New Rule: When an Order is Effective
September 19, 2017 § 2 Comments
MRCP 58 specifies that a judgment must be entered by the clerk per R79(a) in order for it to be effective. That’s the rule for a judgment, but what is the rule for an order?
[Refresher … a judgment is a final, appealable ruling of the court that adjudicates all claims of all parties or, if fewer than all issues are resolved or fewer than all parties are affected, the judge includes a certificate per MRCP 54(b). An order, on the other hand, is a ruling by the court on matters brought before it in the course of litigation that do not finally resolve the issues in the case.]
That was the question before the MSSC in Graceland Care Center, et al. v. Hamlet, decided August 17, 2017. Here is how the court describes what happened:
¶1. Teresa Hamlet filed a motion for an extension of time to serve process, prior to the expiration of the 120-day deadline provided by Mississippi Rule of Civil Procedure 4(h). The trial judge granted the motion and signed an order, yet the order was not filed with the circuit clerk until the day before the granted extension expired, well after the expiration of the original, 120-day deadline. Hamlet served process on three defendants during the extension. On the same day the order was filed, Hamlet filed a second motion for time, which the trial court also granted. While Hamlet served process on the remaining defendants within the second extension period, the order granting the second extension was not filed with the clerk until three months after it was signed by the judge.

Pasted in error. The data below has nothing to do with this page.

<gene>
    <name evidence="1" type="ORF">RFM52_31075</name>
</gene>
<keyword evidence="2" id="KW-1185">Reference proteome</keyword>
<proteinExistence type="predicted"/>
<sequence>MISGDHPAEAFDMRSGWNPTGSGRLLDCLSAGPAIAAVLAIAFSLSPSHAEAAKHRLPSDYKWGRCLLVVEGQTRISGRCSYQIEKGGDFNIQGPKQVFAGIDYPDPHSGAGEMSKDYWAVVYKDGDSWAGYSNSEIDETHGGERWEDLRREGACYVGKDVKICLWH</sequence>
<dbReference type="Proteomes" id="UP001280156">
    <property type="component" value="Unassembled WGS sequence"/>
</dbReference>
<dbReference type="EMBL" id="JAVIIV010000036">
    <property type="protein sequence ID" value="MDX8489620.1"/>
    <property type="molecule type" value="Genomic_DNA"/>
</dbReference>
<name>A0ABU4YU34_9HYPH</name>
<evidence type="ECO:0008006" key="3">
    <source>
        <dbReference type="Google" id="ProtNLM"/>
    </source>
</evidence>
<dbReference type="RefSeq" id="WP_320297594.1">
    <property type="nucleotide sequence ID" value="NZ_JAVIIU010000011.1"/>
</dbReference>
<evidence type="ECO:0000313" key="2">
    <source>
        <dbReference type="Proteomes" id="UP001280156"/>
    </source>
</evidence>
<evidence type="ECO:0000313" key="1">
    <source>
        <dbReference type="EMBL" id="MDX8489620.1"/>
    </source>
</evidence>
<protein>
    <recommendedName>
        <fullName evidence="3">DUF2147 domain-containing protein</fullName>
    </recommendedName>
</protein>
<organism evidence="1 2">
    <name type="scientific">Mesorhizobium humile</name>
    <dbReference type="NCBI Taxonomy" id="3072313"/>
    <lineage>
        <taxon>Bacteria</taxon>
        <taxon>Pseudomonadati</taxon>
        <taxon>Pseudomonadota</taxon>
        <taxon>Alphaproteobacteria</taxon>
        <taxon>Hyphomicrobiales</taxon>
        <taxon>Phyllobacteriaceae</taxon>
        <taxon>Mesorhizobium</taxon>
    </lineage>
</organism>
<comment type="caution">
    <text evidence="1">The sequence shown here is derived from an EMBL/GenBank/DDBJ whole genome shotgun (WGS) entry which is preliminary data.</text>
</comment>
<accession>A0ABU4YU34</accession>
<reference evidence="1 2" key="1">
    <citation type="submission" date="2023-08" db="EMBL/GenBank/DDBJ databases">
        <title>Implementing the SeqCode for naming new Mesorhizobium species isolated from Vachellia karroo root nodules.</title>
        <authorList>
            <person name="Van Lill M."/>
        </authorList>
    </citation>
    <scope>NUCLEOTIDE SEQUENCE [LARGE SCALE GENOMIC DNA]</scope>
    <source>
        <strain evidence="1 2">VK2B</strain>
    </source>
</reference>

¶2. The defendants filed a motion to dismiss Hamlet’s complaint, arguing that the statute of limitations had run before the court’s order granting additional time to serve process had been entered by the clerk of court. The defendants further argued that Hamlet’s suit could not be revived by the untimely filed order. The trial court denied the defendants’ motion to dismiss . . .
In a 6-3 decision, the court affirmed. Justice King wrote for the majority:
¶27. Therefore, in cases involving ex parte motions, such as the present case, we find that the order becomes effective upon leaving the judge’s control. However, in cases where more than one party is involved and notice becomes essential, we find that an order becomes effective once it is officially entered into the record by the court clerk.
¶28. Of course, there also are certain other orders to which this general rule would not apply. For instance, temporary restraining orders and other emergency orders (such as domestic protective orders) are effective before filing with a clerk. See M.R.C.P. 65(b) (“[T]emporary restraining order . . . shall be filed forthwith in the clerk’s office and entered of record”). In addition, certain rulings of a trial judge that require immediate action, such as those under a judge’s contempt powers, would not be subject to the general rule.
¶29. This rule in no way limits the ability of the trial judge, where otherwise allowed by law, to enter an order nunc pro tunc, make an order retroactive or have it relate back for enforcement purposes. The purpose of this rule is to effectuate notice to the parties and establish some finality as relates to the running of deadlines.
So the rule now is that interlocutory orders are effective upon entry unless they are ex parte, in which case they are effective when they leave the judge’s control.
You need to read the entire opinion to get the rationale and understand how it applies. Also, while you’re at it, Coleman’s dissent, joined by Dickinson and Beam, has plenty of authority contra on the point.
Thanks to Attorney Andy Lowery for bringing this case to my attention.